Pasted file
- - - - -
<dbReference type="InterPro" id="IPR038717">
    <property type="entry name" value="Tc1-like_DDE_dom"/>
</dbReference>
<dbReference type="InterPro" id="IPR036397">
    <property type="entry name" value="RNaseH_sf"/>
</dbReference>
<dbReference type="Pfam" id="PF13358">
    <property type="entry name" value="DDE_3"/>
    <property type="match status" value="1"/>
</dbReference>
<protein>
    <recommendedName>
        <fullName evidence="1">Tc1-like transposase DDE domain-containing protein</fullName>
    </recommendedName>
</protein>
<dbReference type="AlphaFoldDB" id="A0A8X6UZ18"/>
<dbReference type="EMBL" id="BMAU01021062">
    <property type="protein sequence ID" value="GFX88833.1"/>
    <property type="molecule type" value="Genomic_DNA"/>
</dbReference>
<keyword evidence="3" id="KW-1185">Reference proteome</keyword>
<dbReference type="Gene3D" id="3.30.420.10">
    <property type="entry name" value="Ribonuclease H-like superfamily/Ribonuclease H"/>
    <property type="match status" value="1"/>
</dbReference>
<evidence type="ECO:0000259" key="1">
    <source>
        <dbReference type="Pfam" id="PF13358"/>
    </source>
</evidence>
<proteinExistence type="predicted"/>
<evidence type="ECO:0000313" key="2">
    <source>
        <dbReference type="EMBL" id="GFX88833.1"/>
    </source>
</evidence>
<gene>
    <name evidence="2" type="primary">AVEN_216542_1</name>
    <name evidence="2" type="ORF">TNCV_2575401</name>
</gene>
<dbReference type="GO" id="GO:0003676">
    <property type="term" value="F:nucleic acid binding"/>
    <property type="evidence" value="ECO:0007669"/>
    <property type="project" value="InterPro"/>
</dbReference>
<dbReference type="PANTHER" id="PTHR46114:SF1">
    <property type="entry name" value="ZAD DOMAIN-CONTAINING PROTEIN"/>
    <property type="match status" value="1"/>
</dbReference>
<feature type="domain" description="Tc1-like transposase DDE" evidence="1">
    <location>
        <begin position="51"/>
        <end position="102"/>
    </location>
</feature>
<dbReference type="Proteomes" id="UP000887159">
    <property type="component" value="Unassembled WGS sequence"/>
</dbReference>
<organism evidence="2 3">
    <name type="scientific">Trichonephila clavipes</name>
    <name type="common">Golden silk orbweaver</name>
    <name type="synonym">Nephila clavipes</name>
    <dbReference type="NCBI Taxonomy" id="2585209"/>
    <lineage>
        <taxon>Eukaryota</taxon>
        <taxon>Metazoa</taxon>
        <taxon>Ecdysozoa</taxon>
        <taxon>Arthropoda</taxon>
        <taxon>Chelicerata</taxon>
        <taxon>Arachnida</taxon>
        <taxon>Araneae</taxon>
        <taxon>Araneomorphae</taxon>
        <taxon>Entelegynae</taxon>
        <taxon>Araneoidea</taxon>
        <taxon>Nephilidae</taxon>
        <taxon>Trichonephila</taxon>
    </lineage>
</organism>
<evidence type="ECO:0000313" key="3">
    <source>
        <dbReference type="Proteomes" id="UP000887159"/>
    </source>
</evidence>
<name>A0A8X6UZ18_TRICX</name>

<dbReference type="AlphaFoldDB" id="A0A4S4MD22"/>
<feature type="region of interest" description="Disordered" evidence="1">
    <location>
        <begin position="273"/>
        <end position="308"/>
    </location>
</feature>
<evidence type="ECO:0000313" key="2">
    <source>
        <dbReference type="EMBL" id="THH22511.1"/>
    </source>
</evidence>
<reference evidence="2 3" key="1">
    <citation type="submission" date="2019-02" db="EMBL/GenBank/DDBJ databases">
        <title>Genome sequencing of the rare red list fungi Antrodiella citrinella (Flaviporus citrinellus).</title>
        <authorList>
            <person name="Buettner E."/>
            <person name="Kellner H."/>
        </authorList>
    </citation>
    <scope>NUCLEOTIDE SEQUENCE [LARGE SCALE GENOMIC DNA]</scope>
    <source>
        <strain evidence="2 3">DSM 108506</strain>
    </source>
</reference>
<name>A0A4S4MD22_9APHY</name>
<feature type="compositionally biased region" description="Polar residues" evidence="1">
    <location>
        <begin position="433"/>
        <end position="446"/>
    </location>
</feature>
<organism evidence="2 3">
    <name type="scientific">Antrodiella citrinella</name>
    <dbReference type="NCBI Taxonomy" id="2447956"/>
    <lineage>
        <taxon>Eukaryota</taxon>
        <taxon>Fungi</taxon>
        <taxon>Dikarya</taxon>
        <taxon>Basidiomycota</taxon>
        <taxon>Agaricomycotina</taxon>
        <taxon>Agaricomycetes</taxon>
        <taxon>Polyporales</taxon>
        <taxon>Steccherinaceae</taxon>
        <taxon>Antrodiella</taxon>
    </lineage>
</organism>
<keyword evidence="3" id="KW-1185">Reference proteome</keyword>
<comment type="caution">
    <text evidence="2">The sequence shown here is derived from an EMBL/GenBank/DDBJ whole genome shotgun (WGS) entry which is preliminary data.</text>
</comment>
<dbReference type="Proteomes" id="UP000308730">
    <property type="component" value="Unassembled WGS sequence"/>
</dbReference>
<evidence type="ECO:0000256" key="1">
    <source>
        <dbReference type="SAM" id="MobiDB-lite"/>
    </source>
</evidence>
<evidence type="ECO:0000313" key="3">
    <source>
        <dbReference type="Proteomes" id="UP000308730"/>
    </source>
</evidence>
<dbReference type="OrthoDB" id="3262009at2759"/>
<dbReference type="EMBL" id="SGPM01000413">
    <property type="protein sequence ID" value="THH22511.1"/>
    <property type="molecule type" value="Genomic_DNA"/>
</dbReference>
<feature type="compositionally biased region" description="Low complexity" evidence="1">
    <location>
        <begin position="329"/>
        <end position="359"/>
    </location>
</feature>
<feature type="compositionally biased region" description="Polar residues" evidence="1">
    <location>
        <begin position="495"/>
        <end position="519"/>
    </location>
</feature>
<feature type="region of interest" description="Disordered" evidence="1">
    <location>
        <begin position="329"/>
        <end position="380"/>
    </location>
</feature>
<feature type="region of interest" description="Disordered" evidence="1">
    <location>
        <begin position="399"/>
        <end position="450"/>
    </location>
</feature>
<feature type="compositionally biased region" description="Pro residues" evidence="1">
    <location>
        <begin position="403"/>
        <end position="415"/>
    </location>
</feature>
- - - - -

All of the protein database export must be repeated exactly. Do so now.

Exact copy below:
<dbReference type="InterPro" id="IPR038717">
    <property type="entry name" value="Tc1-like_DDE_dom"/>
</dbReference>
<dbReference type="InterPro" id="IPR036397">
    <property type="entry name" value="RNaseH_sf"/>
</dbReference>
<dbReference type="Pfam" id="PF13358">
    <property type="entry name" value="DDE_3"/>
    <property type="match status" value="1"/>
</dbReference>
<protein>
    <recommendedName>
        <fullName evidence="1">Tc1-like transposase DDE domain-containing protein</fullName>
    </recommendedName>
</protein>
<dbReference type="AlphaFoldDB" id="A0A8X6UZ18"/>
<dbReference type="EMBL" id="BMAU01021062">
    <property type="protein sequence ID" value="GFX88833.1"/>
    <property type="molecule type" value="Genomic_DNA"/>
</dbReference>
<keyword evidence="3" id="KW-1185">Reference proteome</keyword>
<dbReference type="Gene3D" id="3.30.420.10">
    <property type="entry name" value="Ribonuclease H-like superfamily/Ribonuclease H"/>
    <property type="match status" value="1"/>
</dbReference>
<evidence type="ECO:0000259" key="1">
    <source>
        <dbReference type="Pfam" id="PF13358"/>
    </source>
</evidence>
<proteinExistence type="predicted"/>
<evidence type="ECO:0000313" key="2">
    <source>
        <dbReference type="EMBL" id="GFX88833.1"/>
    </source>
</evidence>
<gene>
    <name evidence="2" type="primary">AVEN_216542_1</name>
    <name evidence="2" type="ORF">TNCV_2575401</name>
</gene>
<dbReference type="GO" id="GO:0003676">
    <property type="term" value="F:nucleic acid binding"/>
    <property type="evidence" value="ECO:0007669"/>
    <property type="project" value="InterPro"/>
</dbReference>
<dbReference type="PANTHER" id="PTHR46114:SF1">
    <property type="entry name" value="ZAD DOMAIN-CONTAINING PROTEIN"/>
    <property type="match status" value="1"/>
</dbReference>
<feature type="domain" description="Tc1-like transposase DDE" evidence="1">
    <location>
        <begin position="51"/>
        <end position="102"/>
    </location>
</feature>
<dbReference type="Proteomes" id="UP000887159">
    <property type="component" value="Unassembled WGS sequence"/>
</dbReference>
<organism evidence="2 3">
    <name type="scientific">Trichonephila clavipes</name>
    <name type="common">Golden silk orbweaver</name>
    <name type="synonym">Nephila clavipes</name>
    <dbReference type="NCBI Taxonomy" id="2585209"/>
    <lineage>
        <taxon>Eukaryota</taxon>
        <taxon>Metazoa</taxon>
        <taxon>Ecdysozoa</taxon>
        <taxon>Arthropoda</taxon>
        <taxon>Chelicerata</taxon>
        <taxon>Arachnida</taxon>
        <taxon>Araneae</taxon>
        <taxon>Araneomorphae</taxon>
        <taxon>Entelegynae</taxon>
        <taxon>Araneoidea</taxon>
        <taxon>Nephilidae</taxon>
        <taxon>Trichonephila</taxon>
    </lineage>
</organism>
<evidence type="ECO:0000313" key="3">
    <source>
        <dbReference type="Proteomes" id="UP000887159"/>
    </source>
</evidence>
<name>A0A8X6UZ18_TRICX</name>

<dbReference type="AlphaFoldDB" id="A0A4S4MD22"/>
<feature type="region of interest" description="Disordered" evidence="1">
    <location>
        <begin position="273"/>
        <end position="308"/>
    </location>
</feature>
<evidence type="ECO:0000313" key="2">
    <source>
        <dbReference type="EMBL" id="THH22511.1"/>
    </source>
</evidence>
<reference evidence="2 3" key="1">
    <citation type="submission" date="2019-02" db="EMBL/GenBank/DDBJ databases">
        <title>Genome sequencing of the rare red list fungi Antrodiella citrinella (Flaviporus citrinellus).</title>
        <authorList>
            <person name="Buettner E."/>
            <person name="Kellner H."/>
        </authorList>
    </citation>
    <scope>NUCLEOTIDE SEQUENCE [LARGE SCALE GENOMIC DNA]</scope>
    <source>
        <strain evidence="2 3">DSM 108506</strain>
    </source>
</reference>
<name>A0A4S4MD22_9APHY</name>
<feature type="compositionally biased region" description="Polar residues" evidence="1">
    <location>
        <begin position="433"/>
        <end position="446"/>
    </location>
</feature>
<organism evidence="2 3">
    <name type="scientific">Antrodiella citrinella</name>
    <dbReference type="NCBI Taxonomy" id="2447956"/>
    <lineage>
        <taxon>Eukaryota</taxon>
        <taxon>Fungi</taxon>
        <taxon>Dikarya</taxon>
        <taxon>Basidiomycota</taxon>
        <taxon>Agaricomycotina</taxon>
        <taxon>Agaricomycetes</taxon>
        <taxon>Polyporales</taxon>
        <taxon>Steccherinaceae</taxon>
        <taxon>Antrodiella</taxon>
    </lineage>
</organism>
<keyword evidence="3" id="KW-1185">Reference proteome</keyword>
<comment type="caution">
    <text evidence="2">The sequence shown here is derived from an EMBL/GenBank/DDBJ whole genome shotgun (WGS) entry which is preliminary data.</text>
</comment>
<dbReference type="Proteomes" id="UP000308730">
    <property type="component" value="Unassembled WGS sequence"/>
</dbReference>
<evidence type="ECO:0000256" key="1">
    <source>
        <dbReference type="SAM" id="MobiDB-lite"/>
    </source>
</evidence>
<evidence type="ECO:0000313" key="3">
    <source>
        <dbReference type="Proteomes" id="UP000308730"/>
    </source>
</evidence>
<dbReference type="OrthoDB" id="3262009at2759"/>
<dbReference type="EMBL" id="SGPM01000413">
    <property type="protein sequence ID" value="THH22511.1"/>
    <property type="molecule type" value="Genomic_DNA"/>
</dbReference>
<feature type="compositionally biased region" description="Low complexity" evidence="1">
    <location>
        <begin position="329"/>
        <end position="359"/>
    </location>
</feature>
<feature type="compositionally biased region" description="Polar residues" evidence="1">
    <location>
        <begin position="495"/>
        <end position="519"/>
    </location>
</feature>
<feature type="region of interest" description="Disordered" evidence="1">
    <location>
        <begin position="329"/>
        <end position="380"/>
    </location>
</feature>
<feature type="region of interest" description="Disordered" evidence="1">
    <location>
        <begin position="399"/>
        <end position="450"/>
    </location>
</feature>
<feature type="compositionally biased region" description="Pro residues" evidence="1">
    <location>
        <begin position="403"/>
        <end position="415"/>
    </location>
</feature>